Blog March 20, 2013

Why Won't Your Hosting Provider Sign a HIPAA BAA?

OCRs Position on HIPAA Cloud Services

*As of September 23, 2014 all hosting agreements must include a BAA. See the complete list of deadlines.

We are starting to come across this more and more. Many organizations in the healthcare sector are looking for new hosting providers because they deal with Personal Health Information (PHI) and their current provider won’t sign a Business Associate Agreement (BAA).  Let’s take a look at why this is happening.

Well, as you may have heard, new HIPAA BAA regulations went into effect in January 2013, which applies to BAAs for vendors and sub-contracts (more on this in another post). Some may argue that if PHI is encrypted by the customer and only stored by the vendor that HIPAA regulations don’t apply to the vendor/hosting provider. The truth is there is no guarantee that the customer has properly encrypted all of the PHI data before uploading it to a hosting provider. Until the new Omnibus ruling went into effect compliance audits were mainly complaint driven. There is now an effort by the government to be more proactive and selectively audit organizations which will also involve vendors that service or store PHI. Some requirements that have been ambiguous now have definitions and consequences for noncompliance, including fines may go from $50,000 to as high as $1.5 Million.

From a practical perspective, your Master Services Agreement (MSA) may state that you will only be hosting encrypted data. But what if, in an unlikely case, some of your unencrypted data is transferred over to the hosted servers? The hosting provider that claims you don’t need a BAA has placed your compliance in jeopardy. Any vendor reluctant to sign a BAA is essentially non-compliant.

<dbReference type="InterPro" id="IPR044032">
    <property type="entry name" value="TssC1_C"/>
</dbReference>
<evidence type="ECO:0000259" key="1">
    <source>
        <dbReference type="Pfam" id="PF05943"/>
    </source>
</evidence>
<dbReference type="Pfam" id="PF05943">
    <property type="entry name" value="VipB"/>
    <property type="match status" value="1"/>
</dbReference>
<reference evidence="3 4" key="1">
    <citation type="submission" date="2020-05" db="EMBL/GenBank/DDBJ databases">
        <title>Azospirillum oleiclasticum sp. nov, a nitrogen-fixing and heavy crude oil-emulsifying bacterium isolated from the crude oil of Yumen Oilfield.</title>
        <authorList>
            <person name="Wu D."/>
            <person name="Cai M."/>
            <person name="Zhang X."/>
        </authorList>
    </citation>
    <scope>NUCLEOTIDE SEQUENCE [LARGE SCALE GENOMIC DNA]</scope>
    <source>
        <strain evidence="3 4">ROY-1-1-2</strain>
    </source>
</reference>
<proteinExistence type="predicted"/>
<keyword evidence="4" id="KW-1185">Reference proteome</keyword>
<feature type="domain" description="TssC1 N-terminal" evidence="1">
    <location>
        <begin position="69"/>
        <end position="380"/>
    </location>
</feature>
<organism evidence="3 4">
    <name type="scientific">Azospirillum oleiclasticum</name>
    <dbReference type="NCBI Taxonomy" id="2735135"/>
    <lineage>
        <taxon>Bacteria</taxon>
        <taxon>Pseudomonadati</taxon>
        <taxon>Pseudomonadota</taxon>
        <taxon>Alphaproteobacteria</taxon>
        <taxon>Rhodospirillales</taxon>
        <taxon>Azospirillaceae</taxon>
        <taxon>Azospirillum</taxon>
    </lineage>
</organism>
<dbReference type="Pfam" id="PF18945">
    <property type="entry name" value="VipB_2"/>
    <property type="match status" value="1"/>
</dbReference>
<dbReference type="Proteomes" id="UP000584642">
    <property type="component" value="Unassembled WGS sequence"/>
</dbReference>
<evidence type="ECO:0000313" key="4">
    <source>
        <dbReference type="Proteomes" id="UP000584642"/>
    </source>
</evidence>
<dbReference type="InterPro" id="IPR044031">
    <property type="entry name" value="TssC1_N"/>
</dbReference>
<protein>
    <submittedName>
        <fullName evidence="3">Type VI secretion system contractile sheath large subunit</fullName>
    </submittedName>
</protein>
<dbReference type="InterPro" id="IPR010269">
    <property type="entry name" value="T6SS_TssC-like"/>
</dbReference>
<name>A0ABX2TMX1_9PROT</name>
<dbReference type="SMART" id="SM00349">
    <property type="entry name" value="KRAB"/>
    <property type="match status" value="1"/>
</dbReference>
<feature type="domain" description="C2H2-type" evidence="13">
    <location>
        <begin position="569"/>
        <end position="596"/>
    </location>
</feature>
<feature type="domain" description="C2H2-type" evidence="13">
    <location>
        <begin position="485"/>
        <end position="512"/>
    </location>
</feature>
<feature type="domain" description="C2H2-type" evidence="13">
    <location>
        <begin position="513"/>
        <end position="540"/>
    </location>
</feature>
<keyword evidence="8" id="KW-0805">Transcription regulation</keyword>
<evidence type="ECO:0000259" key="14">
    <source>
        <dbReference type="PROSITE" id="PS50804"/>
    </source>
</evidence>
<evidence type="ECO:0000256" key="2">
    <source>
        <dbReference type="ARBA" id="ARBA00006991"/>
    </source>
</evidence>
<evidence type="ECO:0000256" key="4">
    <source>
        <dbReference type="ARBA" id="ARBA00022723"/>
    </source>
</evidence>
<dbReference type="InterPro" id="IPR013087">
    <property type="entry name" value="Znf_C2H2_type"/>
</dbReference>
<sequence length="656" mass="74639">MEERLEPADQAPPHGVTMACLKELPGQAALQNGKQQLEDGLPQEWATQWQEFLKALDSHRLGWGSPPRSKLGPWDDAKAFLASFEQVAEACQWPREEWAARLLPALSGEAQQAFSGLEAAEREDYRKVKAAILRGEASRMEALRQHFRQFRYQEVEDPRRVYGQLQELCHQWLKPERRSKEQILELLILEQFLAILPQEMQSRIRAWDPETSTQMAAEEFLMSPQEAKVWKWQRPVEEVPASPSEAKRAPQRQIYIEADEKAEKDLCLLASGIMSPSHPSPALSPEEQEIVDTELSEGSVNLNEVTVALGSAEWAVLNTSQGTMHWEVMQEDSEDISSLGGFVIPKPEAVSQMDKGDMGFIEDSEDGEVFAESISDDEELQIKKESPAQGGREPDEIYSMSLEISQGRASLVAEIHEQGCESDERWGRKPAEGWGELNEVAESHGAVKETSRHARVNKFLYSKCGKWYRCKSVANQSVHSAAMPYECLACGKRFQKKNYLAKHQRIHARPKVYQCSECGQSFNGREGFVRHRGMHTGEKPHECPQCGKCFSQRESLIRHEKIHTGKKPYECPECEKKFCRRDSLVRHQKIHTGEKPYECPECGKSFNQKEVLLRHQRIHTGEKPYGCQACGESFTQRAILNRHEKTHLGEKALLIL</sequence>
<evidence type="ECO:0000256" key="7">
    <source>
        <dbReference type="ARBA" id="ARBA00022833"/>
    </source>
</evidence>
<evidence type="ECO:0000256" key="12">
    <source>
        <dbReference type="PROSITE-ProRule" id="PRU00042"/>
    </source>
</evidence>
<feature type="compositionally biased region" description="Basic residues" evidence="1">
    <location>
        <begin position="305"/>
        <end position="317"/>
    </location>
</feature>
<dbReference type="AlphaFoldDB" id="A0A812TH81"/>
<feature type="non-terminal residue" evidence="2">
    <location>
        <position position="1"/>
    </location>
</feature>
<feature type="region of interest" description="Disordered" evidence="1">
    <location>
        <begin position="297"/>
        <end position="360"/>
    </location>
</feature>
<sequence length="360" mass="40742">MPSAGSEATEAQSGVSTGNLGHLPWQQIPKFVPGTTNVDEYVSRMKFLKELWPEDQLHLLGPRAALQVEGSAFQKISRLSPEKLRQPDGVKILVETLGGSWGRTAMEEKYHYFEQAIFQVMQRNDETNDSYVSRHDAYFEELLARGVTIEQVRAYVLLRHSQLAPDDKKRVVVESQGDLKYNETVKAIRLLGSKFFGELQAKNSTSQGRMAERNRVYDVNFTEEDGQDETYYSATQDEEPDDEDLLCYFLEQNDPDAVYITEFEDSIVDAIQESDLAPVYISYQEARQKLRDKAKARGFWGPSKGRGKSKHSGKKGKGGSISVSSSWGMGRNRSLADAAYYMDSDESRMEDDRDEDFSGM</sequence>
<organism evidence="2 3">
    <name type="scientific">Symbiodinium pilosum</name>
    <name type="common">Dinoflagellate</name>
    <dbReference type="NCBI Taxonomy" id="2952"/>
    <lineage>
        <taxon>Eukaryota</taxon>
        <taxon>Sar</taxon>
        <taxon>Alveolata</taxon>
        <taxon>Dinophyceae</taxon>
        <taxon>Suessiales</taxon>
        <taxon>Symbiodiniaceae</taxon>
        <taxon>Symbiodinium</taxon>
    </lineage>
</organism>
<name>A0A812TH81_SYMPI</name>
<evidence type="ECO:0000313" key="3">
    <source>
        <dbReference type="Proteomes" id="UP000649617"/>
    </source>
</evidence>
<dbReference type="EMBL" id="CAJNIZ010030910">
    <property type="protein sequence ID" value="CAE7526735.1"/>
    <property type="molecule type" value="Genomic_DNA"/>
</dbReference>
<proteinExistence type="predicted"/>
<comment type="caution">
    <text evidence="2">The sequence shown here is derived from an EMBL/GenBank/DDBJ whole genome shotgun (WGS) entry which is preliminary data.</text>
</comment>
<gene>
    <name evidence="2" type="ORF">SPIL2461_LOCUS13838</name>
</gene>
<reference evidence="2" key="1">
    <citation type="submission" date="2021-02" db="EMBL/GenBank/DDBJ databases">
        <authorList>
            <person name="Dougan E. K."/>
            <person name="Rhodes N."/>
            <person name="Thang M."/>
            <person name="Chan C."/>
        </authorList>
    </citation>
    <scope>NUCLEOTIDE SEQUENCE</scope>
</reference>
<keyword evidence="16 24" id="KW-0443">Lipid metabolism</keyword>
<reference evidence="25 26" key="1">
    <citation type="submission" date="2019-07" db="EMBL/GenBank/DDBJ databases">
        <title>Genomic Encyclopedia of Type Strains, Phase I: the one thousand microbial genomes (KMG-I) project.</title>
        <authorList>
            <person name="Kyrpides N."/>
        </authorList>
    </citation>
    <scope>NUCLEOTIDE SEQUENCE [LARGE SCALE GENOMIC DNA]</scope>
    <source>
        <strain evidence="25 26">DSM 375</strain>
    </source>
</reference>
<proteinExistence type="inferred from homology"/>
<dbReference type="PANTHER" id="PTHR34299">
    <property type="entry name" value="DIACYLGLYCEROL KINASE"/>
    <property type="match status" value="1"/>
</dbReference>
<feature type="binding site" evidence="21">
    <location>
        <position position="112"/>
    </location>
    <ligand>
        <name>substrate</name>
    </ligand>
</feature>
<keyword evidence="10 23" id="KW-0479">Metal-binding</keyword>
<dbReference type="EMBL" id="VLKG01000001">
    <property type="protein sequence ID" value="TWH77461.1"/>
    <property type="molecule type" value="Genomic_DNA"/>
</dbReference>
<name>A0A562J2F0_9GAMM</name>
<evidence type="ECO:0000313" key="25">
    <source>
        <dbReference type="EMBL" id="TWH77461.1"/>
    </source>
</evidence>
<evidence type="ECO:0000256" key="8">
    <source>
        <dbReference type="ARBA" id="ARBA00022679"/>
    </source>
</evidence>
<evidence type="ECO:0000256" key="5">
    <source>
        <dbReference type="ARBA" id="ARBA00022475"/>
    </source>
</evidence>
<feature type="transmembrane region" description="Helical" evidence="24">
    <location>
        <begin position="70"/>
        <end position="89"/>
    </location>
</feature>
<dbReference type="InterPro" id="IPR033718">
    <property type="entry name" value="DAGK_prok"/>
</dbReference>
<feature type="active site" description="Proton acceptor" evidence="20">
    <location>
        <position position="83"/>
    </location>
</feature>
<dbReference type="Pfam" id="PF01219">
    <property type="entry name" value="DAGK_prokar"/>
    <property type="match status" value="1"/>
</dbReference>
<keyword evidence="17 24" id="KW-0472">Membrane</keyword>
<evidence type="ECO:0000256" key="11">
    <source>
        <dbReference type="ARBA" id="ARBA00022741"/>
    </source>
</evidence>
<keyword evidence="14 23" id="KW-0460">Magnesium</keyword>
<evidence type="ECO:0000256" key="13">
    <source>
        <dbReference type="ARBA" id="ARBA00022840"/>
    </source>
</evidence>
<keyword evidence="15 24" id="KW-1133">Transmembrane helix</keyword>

This could put your organization at liability you may not be prepared for. Any vendor that is reluctant to sign a BAA is going to put your organization at risk as well.
At Connectria, we tend to lean more on the conservative side to ensure our customers are protected.  Our HIPAA Compliant Hosting plan is BAA friendly and we enter into these agreements with healthcare customers on a daily basis. We stand by our compliance and aim to help ensure our customers are compliant as well.

Have you come across a similar situation? Have you been effected by this new regulation?

– Chris Davidson

Related Resources

 
7 Signs You May Need Help With Your Azure or AWS Deployment
According to Cloud Computing Trends: 2017 State of the Cloud Survey, companies house 41% of their workloads in a public cloud like Microsoft Azure or…
 
6 Ways to Build a Better Relationship with Your MSP
Thinking of leveraging a “managed service provider” in 2019? You’re not alone! IDC’s 2017 research found that 30% of executives outsource at least some of…
 
A Short FAQ on Disaster Recovery as a Service
Disaster Recovery as a Service (DRaaS) is becoming increasingly popular as a way to ensure business continuity in the event of a natural or manmade…